Threatened Birds of Europe. Edited by Robert Hudson with introduction by Stanley Cramp. Macmillan, London, 1975. 128 pages; 56 coloured and 3 black-and-white plates; 9 line drawings; 59 maps. £4.95.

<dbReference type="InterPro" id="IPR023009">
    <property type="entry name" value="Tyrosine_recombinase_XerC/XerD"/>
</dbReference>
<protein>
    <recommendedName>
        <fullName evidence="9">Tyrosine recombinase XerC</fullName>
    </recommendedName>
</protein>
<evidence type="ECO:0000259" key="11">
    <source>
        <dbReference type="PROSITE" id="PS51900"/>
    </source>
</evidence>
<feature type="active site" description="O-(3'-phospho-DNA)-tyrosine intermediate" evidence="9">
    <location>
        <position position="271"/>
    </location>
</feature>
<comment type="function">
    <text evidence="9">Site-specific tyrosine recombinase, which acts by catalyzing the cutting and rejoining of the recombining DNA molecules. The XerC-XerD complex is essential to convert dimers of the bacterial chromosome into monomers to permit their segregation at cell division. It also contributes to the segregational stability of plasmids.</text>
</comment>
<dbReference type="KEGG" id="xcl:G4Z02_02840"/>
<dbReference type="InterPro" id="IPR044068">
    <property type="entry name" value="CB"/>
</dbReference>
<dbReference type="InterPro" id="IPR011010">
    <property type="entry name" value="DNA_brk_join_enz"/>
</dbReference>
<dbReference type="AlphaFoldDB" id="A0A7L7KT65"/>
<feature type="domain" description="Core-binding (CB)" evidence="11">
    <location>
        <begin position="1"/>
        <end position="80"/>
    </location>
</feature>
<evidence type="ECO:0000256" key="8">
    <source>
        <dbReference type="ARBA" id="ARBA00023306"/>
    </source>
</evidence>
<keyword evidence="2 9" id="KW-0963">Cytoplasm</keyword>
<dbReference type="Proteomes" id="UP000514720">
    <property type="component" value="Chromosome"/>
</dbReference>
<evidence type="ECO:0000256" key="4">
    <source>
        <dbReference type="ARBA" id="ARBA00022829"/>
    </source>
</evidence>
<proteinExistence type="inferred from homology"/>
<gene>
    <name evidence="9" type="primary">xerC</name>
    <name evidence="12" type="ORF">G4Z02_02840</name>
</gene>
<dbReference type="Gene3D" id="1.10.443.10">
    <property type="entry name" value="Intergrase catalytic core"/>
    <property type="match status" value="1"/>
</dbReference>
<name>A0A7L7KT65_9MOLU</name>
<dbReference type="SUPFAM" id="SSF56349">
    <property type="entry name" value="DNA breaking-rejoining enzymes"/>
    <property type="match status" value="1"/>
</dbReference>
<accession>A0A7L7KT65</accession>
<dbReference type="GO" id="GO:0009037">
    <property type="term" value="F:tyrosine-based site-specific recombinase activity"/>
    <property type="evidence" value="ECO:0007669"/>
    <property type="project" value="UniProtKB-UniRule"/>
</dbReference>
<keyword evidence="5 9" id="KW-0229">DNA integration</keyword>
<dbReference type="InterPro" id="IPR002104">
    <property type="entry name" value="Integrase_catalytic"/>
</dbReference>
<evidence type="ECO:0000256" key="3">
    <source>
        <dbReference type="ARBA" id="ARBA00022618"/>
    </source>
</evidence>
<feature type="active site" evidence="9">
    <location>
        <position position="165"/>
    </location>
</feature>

Profound is my hope that no reviewer will have the impertinence to label this as a coffee table book, despite its shape and pictorial wealth. For here is a publication to inform rather than to decorate; it is a working dossier into which coloured photographs have been injected to widen the sales appeal. From the conservation angle this is a most worthy objective; there has been a significant awakening of British and Irish public interest in events across the English Channel and the more this particular fire can be stoked the better for the birds. The book's genesis lies in a Council of Europe commission to ICBP to study endangered species in Europe--outside Russia-- which are in need of special protection, and the subsequent report, based on this study, was adopted in 1973. Stanley Cramp, in a model of lucid compaction, has written the introduction outlining the threats and the necessary action, and Robert Hudson has edited the case histories of the 59 species. The lay-out is admirable; with four exceptions, each species has a page of text and a map, with a facing page of illustration; the text is divided between background, covering range and breeding data, and detailed notes--some very detailed indeed--on European status.